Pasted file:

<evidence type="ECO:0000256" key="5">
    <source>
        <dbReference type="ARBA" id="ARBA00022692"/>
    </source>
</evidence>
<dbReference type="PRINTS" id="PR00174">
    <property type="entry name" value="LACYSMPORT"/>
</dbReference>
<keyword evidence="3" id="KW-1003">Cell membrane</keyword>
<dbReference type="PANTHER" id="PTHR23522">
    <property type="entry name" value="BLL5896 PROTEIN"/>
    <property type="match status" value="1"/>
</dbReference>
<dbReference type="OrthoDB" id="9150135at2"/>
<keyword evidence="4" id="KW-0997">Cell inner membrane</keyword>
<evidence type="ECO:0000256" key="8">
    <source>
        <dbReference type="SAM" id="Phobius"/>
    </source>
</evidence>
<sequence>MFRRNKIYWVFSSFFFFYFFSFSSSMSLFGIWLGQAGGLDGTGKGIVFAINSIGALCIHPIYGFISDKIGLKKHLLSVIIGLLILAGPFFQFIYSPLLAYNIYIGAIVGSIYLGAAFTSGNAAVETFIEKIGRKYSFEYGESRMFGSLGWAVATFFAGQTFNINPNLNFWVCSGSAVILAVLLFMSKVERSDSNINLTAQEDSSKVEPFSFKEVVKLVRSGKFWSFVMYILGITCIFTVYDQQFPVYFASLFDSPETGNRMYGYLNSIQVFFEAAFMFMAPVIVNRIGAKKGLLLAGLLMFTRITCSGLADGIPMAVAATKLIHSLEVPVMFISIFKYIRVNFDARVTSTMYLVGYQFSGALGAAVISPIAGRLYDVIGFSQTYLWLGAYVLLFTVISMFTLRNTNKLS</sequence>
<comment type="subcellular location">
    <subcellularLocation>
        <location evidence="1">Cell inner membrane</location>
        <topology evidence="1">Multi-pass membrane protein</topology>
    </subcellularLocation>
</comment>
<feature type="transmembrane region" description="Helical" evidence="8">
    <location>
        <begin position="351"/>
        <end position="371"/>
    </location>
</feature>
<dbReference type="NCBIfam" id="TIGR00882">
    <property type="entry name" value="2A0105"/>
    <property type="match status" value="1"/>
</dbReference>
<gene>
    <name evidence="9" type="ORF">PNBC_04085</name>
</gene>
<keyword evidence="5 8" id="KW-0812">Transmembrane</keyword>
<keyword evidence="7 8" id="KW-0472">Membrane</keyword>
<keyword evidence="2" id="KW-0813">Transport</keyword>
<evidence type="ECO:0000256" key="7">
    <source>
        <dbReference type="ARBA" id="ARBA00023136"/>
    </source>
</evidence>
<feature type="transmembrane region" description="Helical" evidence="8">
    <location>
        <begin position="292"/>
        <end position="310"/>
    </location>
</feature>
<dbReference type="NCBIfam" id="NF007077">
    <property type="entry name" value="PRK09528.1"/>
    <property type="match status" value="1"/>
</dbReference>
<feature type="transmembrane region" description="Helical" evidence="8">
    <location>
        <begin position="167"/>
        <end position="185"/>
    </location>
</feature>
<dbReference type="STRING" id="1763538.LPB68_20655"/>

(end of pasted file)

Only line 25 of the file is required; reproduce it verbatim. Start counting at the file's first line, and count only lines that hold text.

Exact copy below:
        <topology evidence="1">Multi-pass membrane protein</topology>